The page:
Case in point. I was at CTIA Wireless last month and I had my BlackBerry with me. During the show I used my device to coordinate plans and meetings with my colleagues. I used both e-mail and SMS over the course of the show. E-mails were often slow to get through to my intended recipients, while SMS messages were received nearly instantly in every case. And guess what, I never once typed out a message greater than 160 characters on my BlackBerry (I can't tell you what a pain it was to verify that on my device this morning).
Moore explains that business users in most other countries have already adopted SMS as the way to communicate when time is of the essence:
The MDA Mobile Data Association, the world's biggest independent industry association for SMS and mobile data, has run an annual survey of business executives in the UK about their mobile habits. It revealed back in 2002 that the majority of UK executives use SMS in work related communications. England? London? Executives? Certainly not teenagers, or desperately trying to save money? How can this be? London business execs are even more conservative than New York lawyers and investment bankers. And they use this technology?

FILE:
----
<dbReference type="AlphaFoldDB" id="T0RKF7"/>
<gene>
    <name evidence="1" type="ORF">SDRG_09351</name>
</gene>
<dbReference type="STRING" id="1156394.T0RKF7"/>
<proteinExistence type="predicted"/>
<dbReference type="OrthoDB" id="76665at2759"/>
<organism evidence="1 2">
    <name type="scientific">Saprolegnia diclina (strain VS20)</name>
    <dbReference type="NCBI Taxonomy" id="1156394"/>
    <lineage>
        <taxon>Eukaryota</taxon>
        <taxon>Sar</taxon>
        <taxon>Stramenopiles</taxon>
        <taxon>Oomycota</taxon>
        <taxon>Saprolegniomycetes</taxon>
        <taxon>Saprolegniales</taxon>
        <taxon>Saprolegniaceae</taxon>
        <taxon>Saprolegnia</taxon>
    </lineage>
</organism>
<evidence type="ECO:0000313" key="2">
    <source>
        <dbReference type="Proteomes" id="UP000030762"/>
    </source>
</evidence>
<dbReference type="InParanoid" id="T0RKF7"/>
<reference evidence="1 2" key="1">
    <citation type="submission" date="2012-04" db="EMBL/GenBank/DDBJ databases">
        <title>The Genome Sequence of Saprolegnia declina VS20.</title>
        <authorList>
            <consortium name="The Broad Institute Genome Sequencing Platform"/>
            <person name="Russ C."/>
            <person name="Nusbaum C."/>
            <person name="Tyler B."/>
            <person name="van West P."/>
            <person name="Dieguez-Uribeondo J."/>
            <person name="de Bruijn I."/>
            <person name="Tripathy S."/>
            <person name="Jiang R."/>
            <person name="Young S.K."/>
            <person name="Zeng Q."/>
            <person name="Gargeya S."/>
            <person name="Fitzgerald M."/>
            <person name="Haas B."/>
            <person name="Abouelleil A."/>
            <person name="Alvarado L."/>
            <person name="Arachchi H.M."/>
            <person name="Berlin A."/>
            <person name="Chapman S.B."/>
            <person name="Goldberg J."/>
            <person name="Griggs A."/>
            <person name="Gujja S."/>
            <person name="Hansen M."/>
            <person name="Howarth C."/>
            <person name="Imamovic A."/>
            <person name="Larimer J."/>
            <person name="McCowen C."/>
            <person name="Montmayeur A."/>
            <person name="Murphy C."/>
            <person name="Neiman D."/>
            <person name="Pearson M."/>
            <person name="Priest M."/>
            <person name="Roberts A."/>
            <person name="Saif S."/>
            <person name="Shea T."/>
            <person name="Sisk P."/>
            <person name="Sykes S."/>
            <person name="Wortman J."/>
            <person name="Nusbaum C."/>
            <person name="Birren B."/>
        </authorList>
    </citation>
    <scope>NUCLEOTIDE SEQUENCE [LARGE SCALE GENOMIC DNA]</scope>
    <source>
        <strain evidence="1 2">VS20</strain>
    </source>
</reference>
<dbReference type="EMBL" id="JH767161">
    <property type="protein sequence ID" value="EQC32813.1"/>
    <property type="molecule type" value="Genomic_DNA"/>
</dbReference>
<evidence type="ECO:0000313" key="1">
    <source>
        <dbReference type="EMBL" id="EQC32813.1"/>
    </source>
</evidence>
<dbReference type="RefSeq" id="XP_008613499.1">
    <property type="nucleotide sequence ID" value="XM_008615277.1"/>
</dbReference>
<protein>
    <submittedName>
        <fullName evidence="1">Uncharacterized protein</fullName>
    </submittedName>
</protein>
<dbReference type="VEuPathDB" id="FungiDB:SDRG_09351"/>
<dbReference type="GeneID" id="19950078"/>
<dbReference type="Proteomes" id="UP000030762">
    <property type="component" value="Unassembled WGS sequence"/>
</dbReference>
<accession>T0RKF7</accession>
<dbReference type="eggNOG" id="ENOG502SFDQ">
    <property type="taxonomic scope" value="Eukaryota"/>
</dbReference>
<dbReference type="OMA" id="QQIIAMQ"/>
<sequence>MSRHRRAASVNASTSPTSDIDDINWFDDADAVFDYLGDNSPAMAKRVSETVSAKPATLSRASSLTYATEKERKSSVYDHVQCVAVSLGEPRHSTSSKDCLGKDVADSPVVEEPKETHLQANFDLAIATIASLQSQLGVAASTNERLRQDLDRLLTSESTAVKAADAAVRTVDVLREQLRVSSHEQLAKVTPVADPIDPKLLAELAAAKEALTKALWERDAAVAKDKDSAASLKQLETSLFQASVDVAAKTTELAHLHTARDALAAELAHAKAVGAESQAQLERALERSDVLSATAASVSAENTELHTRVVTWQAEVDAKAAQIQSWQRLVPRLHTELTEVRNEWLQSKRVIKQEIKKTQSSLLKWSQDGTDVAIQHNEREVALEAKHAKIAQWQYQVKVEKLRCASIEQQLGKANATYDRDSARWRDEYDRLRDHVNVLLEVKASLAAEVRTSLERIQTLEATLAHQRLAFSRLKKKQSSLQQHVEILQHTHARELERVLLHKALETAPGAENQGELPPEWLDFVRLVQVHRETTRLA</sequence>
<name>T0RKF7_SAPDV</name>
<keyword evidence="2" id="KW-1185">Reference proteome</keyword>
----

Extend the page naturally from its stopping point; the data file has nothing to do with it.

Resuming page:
But in 2004 even more revealing data from the MDA. By 2004 SMS text messaging had become the most preferred business communication method. Yes, ahead of voicemail, ahead of e-mail, ahead of voice calls. SMS text messaging AMONG BUSINESS USERS is the preferred means to communicate. And this not in cellphone-mad Finland or gadget-geeky Japan or South Korea. In super-conservative England ! Today its gone so far that the Estonian government sends out the agenda for the meetings via SMS, the Finnish Prime Minister's voicemail greeting says "don't leave me voicemail, send me a text message instead" The Singapore government has decided all e-goverment will be SMS-enabled. All. Taxes, drivers licenses, passports, work permits, all of it will be SMS enabled. Its that powerful. Time to think again about SMS?
He makes his argument fairly well and I am not inclined to disagree. Even though I have a BlackBerry, I send more SMS messages than e-mail messages. And now that the U.S. network operators are offering unlimited buckets of messages for about $20 per month, there's an opportunity to save money, too.